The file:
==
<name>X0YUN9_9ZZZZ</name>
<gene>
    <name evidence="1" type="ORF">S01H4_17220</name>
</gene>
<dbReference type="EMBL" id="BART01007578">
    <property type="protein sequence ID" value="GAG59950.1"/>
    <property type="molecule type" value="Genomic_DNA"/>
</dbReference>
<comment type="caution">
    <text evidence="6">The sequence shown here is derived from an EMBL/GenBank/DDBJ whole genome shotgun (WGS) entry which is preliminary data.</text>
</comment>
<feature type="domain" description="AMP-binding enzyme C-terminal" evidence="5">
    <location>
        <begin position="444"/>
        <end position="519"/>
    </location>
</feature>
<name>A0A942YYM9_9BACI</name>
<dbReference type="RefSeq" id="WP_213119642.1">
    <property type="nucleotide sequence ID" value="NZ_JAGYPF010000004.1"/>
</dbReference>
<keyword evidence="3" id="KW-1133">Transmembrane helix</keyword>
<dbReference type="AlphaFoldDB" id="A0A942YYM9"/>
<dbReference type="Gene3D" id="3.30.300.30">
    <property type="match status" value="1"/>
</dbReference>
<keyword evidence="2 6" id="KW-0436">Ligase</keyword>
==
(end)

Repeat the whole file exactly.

<name>X0YUN9_9ZZZZ</name>
<gene>
    <name evidence="1" type="ORF">S01H4_17220</name>
</gene>
<dbReference type="EMBL" id="BART01007578">
    <property type="protein sequence ID" value="GAG59950.1"/>
    <property type="molecule type" value="Genomic_DNA"/>
</dbReference>
<comment type="caution">
    <text evidence="6">The sequence shown here is derived from an EMBL/GenBank/DDBJ whole genome shotgun (WGS) entry which is preliminary data.</text>
</comment>
<feature type="domain" description="AMP-binding enzyme C-terminal" evidence="5">
    <location>
        <begin position="444"/>
        <end position="519"/>
    </location>
</feature>
<name>A0A942YYM9_9BACI</name>
<dbReference type="RefSeq" id="WP_213119642.1">
    <property type="nucleotide sequence ID" value="NZ_JAGYPF010000004.1"/>
</dbReference>
<keyword evidence="3" id="KW-1133">Transmembrane helix</keyword>
<dbReference type="AlphaFoldDB" id="A0A942YYM9"/>
<dbReference type="Gene3D" id="3.30.300.30">
    <property type="match status" value="1"/>
</dbReference>
<keyword evidence="2 6" id="KW-0436">Ligase</keyword>